The NGRED includes an efficient energy recovery system which stores the energy generated by the user during the concentric phase of the motion (pull stroke) and applies that energy to provide resistance during the eccentric phase (return stroke). The average power consumption of the NGRED will be less than 50 W during an exercise session. The expected weight of the NGRED at the end of Phase II will be 20 kg, and the total volume is expected to be 55 L, including all electronics and controls. A flight-like NGRED will be delivered to NASA at the end of Phase II.

POTENTIAL NASA COMMERCIAL APPLICATIONS (Limit 1500 characters, approximately 150 words)
Extended stays in reduced gravity environments lead to a decrease in bone density and muscular deterioration if proper countermeasures are not taken. Studies have shown that crewmembers of the International Space Station can lose up to 2% per month in bone mass and 32% in muscle strength during a 6 month stay. To counteract this phenomenon, several pieces of exercise equipment have been developed. These pieces range from elastic bands to more complex pieces of equipment such as the interim Resistive Exercise Device (iRED) and the Advanced Resistive Exercise Device (ARED). The iRED does not generate sufficient force for effective resistive exercise, whereas the ARED has been proven to be sufficient for maintaining muscle mass and bone density. The ARED, however, is large and heavy, making it unsuitable for incorporation into a small spacecraft for long duration space travel.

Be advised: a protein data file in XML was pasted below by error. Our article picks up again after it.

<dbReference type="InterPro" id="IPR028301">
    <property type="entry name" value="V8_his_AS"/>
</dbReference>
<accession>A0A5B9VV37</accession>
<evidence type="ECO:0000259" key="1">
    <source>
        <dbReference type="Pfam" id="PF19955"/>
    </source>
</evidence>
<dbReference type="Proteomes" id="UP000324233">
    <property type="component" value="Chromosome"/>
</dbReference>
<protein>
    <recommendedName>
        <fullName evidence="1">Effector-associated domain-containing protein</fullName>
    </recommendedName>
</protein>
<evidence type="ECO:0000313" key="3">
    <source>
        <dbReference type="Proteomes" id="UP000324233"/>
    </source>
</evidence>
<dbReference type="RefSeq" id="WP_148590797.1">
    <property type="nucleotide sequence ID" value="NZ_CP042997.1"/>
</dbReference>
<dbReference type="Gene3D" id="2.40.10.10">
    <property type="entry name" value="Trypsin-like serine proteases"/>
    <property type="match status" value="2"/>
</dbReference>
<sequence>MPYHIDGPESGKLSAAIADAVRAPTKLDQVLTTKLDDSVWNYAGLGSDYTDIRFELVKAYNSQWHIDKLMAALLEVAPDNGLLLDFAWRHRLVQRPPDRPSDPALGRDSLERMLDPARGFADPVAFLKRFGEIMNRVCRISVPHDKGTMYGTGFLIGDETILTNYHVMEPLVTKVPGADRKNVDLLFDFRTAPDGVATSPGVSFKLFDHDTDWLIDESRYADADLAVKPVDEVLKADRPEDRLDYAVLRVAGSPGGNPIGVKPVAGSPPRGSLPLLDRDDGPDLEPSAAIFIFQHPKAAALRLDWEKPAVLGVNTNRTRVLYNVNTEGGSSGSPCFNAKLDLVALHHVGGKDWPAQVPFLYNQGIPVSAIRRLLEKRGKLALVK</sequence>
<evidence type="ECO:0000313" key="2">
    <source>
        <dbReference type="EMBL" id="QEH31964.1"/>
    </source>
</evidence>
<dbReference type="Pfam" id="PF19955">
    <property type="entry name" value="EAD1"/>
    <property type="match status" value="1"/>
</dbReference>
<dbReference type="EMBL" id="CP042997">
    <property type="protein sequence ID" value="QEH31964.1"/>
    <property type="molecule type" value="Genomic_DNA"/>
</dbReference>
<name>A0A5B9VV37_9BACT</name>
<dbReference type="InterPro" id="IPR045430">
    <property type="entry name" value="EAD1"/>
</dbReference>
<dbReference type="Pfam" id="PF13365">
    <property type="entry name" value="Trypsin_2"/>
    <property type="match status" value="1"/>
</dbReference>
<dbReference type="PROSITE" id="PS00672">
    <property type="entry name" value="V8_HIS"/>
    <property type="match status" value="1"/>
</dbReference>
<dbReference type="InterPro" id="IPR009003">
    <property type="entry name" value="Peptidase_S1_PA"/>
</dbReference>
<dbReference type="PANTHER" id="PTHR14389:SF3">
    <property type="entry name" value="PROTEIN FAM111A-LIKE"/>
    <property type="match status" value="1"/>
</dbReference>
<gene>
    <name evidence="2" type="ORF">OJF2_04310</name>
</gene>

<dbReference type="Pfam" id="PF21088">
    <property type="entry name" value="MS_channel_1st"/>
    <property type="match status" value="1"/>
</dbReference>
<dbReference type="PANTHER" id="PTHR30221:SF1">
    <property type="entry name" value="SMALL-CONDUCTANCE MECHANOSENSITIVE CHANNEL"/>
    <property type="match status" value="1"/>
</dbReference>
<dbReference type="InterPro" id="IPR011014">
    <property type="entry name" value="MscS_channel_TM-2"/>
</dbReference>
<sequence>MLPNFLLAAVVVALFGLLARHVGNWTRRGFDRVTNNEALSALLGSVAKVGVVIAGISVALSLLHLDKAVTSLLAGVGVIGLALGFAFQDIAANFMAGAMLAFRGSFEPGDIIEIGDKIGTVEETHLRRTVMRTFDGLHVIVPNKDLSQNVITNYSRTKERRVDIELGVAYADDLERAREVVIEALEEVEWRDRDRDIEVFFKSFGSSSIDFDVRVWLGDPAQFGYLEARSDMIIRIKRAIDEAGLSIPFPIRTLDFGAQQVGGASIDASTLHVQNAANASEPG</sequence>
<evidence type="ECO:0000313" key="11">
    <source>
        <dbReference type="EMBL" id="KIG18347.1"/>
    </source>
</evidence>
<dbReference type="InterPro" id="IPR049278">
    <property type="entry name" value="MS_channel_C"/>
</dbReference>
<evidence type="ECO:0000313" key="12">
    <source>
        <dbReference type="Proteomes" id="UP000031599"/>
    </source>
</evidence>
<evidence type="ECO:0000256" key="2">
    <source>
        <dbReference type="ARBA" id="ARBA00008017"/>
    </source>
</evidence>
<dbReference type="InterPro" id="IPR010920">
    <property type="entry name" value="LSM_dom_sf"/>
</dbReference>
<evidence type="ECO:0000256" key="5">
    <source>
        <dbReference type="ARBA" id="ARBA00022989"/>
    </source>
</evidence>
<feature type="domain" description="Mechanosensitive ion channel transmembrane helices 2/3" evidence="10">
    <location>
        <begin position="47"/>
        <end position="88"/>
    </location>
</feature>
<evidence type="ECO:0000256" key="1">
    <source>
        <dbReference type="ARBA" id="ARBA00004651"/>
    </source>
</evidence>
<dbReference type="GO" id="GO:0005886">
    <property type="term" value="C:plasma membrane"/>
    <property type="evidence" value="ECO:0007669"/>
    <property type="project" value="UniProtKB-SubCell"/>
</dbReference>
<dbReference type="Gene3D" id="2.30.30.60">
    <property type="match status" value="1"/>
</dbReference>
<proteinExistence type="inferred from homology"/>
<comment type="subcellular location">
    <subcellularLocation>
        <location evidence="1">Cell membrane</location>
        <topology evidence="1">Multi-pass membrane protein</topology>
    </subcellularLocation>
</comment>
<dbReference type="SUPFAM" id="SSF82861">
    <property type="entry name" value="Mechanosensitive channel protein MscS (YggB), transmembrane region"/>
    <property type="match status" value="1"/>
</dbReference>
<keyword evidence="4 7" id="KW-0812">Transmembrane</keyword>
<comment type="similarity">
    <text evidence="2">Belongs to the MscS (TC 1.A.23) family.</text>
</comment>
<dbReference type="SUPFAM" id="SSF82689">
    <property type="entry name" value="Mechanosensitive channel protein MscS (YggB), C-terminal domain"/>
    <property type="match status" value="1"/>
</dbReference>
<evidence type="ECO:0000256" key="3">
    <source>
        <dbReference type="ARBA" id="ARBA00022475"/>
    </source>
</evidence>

The NGRED is able to generate sufficient resistive force for effective resistive exercise (up to 600 lbf) and is able to provide eccentric overload to further increase the efficiency of a resistive exercise session. Furthermore, the NGRED is lightweight, low power, compact, and user friendly, making it perfectly suitable for inclusion in a small spacecraft for long-duration missions. Average power consumption of the NGRED will be less than 50 W during operation, the volume will be less than 55 L and the weight will be less than 20 kg.